Dear Ms. Clyburn, Mr. O’Rielly, and Mr. Pai,
I am an internet user just like you. I check email, send a few tweets, shop on Amazon, watch enjoyable but stupid Youtube videos, and look up symptoms on WebMD when I get sick. As an internet user, I believe in privacy and the net neutrality protections currently in place.
With all due respect to Chairman Ajit Pai, his proposal to deregulate ISPs like Comcast, Spectrum, Frontier, AT&T, and his former place of business, Verizon, would effectively give them the legal latitude to create internet fast lanes and sell personal user data for the sole purpose of making them more money. They already charge users for internet service. To roll back the previous administration’s net neutrality protections and allow an ISP to then sell your private browsing history is both an invasion of privacy, and a crushing blow to small business owners who use the internet to make a living. Allowing ISPs to discriminate against certain types of data or websites, robs us all of innovation and a diverse Internet
At present, our current net neutrality rules ensure that Internet providers can’t slow or block our ability to see certain websites or create Internet “fast lanes” by charging websites and online service money to reach customers faster. Chairman Pai’s proposed repeal of the rules would transform ISPs into Internet gatekeepers with an effective veto right on innovation and expression. His op-ed that laughs at a digital dystopia and claims that the regulation has halted innovation is, at best, misinformed (see Freepress’ paper “It’s Working: How the Internet Access and Online Video Markets are Thriving in the Title II Era). Do you remember when Comcast and other ISPs charged Netflix a “toll” to deliver their streaming videos in 2014? I and the many other internet users do. This is no fantasy dreamed up by alarmists behind a computer screen. That happened, and corporations whose sole purpose is to seek profit should never be deemed to be the guardians of the public interest.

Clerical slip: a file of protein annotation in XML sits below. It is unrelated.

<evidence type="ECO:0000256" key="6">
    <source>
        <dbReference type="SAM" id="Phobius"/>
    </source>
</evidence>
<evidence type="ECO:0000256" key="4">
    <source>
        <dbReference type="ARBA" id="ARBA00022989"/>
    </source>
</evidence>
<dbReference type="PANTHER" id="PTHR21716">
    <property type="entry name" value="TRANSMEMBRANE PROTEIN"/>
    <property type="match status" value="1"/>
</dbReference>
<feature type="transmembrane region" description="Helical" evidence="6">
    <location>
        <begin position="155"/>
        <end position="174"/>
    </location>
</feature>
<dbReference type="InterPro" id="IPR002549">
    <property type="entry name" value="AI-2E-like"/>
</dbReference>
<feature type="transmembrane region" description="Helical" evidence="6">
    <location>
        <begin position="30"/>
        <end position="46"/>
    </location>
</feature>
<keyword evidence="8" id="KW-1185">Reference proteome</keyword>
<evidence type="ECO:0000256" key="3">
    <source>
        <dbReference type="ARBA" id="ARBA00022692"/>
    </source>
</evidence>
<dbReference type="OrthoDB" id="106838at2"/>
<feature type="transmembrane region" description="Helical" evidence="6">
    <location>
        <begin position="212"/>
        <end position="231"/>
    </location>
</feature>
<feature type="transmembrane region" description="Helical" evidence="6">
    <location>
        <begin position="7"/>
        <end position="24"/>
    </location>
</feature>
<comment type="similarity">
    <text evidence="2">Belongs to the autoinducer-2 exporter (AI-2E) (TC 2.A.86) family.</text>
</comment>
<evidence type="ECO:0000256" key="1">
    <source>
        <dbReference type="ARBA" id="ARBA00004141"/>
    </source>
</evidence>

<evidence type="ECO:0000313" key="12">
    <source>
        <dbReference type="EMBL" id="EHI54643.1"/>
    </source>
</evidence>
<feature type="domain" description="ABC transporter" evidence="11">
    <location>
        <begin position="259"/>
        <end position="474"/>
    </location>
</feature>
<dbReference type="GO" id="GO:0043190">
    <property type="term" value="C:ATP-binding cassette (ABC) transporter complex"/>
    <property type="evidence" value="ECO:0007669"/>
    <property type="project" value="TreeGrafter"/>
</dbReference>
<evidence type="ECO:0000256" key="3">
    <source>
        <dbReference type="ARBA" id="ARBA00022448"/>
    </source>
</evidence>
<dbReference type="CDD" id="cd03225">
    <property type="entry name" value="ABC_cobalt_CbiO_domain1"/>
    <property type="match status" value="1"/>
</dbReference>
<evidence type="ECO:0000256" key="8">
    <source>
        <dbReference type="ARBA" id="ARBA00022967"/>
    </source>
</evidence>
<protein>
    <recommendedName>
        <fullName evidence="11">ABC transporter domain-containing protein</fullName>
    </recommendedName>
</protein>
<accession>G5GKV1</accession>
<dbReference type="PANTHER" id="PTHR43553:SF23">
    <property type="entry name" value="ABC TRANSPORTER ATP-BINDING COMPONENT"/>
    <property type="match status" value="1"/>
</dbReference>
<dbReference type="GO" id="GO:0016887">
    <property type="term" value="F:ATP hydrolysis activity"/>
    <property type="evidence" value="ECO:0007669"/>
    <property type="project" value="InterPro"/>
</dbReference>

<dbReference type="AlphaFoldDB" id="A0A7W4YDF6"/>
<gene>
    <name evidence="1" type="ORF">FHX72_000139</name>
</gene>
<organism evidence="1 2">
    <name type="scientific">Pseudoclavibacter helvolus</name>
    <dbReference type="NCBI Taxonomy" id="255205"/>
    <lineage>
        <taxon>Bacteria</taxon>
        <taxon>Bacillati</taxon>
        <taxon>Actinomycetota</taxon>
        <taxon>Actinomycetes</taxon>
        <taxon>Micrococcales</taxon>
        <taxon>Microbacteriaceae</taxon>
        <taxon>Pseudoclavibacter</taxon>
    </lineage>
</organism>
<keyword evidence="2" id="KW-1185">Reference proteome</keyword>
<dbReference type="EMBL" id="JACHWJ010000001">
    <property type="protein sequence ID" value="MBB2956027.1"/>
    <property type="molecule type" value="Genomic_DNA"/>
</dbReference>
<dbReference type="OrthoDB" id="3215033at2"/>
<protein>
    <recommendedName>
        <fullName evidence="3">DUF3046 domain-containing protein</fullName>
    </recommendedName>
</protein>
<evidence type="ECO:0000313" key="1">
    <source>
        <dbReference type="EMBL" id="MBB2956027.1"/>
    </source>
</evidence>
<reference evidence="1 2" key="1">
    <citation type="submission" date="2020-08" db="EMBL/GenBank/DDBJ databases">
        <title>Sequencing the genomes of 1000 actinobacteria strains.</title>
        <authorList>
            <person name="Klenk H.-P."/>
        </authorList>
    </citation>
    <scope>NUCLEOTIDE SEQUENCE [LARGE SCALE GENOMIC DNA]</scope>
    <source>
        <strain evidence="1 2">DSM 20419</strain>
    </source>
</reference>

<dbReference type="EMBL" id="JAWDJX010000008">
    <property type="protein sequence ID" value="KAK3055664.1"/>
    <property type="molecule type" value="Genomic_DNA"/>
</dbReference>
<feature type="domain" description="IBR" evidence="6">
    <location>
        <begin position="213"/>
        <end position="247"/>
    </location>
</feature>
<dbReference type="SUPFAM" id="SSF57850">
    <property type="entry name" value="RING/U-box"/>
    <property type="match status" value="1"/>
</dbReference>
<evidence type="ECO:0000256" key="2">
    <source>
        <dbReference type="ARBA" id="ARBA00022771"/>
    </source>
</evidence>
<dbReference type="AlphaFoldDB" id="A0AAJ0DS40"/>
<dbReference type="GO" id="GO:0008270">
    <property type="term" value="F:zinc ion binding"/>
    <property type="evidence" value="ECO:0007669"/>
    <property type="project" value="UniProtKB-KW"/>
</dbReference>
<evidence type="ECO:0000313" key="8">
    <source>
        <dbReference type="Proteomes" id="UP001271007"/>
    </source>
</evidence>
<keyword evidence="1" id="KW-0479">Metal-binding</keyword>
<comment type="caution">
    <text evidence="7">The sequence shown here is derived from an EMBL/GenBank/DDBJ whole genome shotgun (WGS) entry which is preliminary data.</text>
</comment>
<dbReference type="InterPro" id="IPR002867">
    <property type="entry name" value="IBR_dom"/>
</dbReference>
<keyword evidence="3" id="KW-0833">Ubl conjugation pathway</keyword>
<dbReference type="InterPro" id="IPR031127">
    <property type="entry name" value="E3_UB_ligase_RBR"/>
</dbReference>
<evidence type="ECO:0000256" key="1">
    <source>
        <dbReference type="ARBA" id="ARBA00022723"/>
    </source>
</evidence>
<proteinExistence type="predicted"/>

I plead for you to consider not just your party or corporate interests (I’m looking at you Chairman Pai) but the American people you serve and to keep Title II net neutrality in place.